Classic Disney cartoons have proved to be a consistent source of conspiracy theories, rumors, and urban legends. For instance, we’ve previously investigated claims that Winnie the Pooh was actually a girl (Mostly False), that the Seven Dwarfs were modeled on cocaine addiction (False) and that a topless woman could briefly be spotted in VHS copies of “The Rescuers” (True).
In January 2019, we encountered yet another Disney rumor: This time, the internet asked, is the Goofy cartoon character actually a cow rather than an (anthropomorphic) dog?
Although this dog vs. cow debate wasn’t entirely new in 2019, that time around it was supposedly supported by an “investigative article” published in 2012 by the website Reel Rundown. While that article did contain some factual information regarding the history of the Goofy character, which is likely the reason why some people have accepted it as a truthful account of Goofy’s supposed sordid past, it is peppered with exaggerations, speculation, outright fabrications, and was clearly written with humorous intentions.
Reel Rundown presented their argument as if they were uncovering a vast Disney conspiracy theory aimed at covering up Goofy’s unsavory bovine heritage. In the introductory section, entitled “Goofy Is Not a Dog — The Cover Up,” the author argued that Goofy was actually a foreign-born cow and that Disney was forced to conceal this fact due to the political climate in the 1930s:
Goofy has always been thought of as a “dog with human features” according to Disney’s Mouselinks. However what the Disney establishment isn’t telling you is the goofy is really a cow. To be specific an Aberdeen-Angus Cattle. A fact that Disney would love to cover-up considering that Goofy’s national origin is anything but American. In 1939 with American nationalism at an historic high, Goofy’s true heritage could have created a huge scandal for Disney. A Scandal that would have finished Goofies [sic] career just as it was starting to take-off.”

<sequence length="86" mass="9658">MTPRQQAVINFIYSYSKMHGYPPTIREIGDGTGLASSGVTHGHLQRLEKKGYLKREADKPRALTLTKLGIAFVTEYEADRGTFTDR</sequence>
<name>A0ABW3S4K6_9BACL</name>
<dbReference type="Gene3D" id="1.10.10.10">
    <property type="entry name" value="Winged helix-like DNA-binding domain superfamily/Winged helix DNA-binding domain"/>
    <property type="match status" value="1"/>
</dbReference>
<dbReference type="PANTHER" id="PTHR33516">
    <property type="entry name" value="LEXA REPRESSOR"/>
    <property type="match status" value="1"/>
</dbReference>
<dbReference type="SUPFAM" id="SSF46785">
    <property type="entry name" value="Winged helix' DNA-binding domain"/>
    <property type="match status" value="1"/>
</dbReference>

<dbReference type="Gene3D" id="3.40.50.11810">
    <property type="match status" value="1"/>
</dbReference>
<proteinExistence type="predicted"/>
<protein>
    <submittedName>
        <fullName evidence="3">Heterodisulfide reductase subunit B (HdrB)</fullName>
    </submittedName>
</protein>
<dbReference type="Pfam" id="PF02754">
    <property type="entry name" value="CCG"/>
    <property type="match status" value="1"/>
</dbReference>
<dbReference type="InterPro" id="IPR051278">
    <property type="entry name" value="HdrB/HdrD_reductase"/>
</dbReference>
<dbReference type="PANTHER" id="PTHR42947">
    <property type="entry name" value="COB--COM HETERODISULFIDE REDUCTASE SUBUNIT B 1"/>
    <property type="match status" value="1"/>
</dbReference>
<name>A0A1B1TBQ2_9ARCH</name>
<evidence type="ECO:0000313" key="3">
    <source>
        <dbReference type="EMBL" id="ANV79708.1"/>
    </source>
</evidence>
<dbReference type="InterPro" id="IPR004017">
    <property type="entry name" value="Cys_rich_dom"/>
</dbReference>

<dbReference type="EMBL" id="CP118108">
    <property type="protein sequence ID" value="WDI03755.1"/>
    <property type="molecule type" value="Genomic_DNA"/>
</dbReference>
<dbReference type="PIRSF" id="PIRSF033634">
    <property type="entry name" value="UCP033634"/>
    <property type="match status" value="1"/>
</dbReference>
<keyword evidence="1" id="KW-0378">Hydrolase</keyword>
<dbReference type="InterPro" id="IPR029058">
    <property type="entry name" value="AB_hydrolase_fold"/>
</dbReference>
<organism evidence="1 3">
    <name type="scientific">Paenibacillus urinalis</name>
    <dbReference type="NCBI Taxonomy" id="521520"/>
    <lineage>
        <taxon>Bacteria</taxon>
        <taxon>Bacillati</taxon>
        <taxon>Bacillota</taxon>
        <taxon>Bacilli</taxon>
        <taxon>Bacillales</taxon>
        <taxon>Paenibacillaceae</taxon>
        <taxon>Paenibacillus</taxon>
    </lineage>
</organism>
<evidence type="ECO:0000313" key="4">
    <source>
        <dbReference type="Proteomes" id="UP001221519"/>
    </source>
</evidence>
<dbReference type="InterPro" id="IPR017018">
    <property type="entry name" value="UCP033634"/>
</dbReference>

The next section, “Goofy’s Heritage Revealed,” was even more outlandish. Reel Rundown imagined Goofy as a living, breathing, physical animal who was born “Dipalwa Dawala” to Egyptian immigrants in Scotland and was “discovered by Disney talent scouts during a livestock sale.” During the “Dark Years” section of the article, the website upped the absurdity and claimed that Goofy’s son died from Mad Cow disease.
For those who took the time to read the article, it should have been obvious that it was a work of humorous fiction. However, it seems that some readers stopped at the headline and were left convinced that Goofy was actually a cow, not a dog:
Although this article was clearly written in jest, some of its curious claims have been spread in support of the “Goofy is a cow” argument. We’ll dispel some of this misinformation to stop malicious propagation of rumors about this beloved Disney dog.
Was Goofy “born” to Egyptian immigrants in Scotland and named “Dipalwa Dawala?”
First off, Goofy wasn’t “born” anywhere: He was created by Disney animators Art Babbitt and Frank Webb in the 1930s. Goofy was introduced as a side character named “Dippy Dawg” in the cartoon short Mickey’s Revue (1932) but underwent some revisions over the next few years. While Goofy has gone by a number of names during his Disney career (including Super Goof, Dippy Dawg, George G. Geef, Goofus D. Dawg, and Goofy Goof), we were unable to find any credible source listing the character as “Dipalwa Dawala.”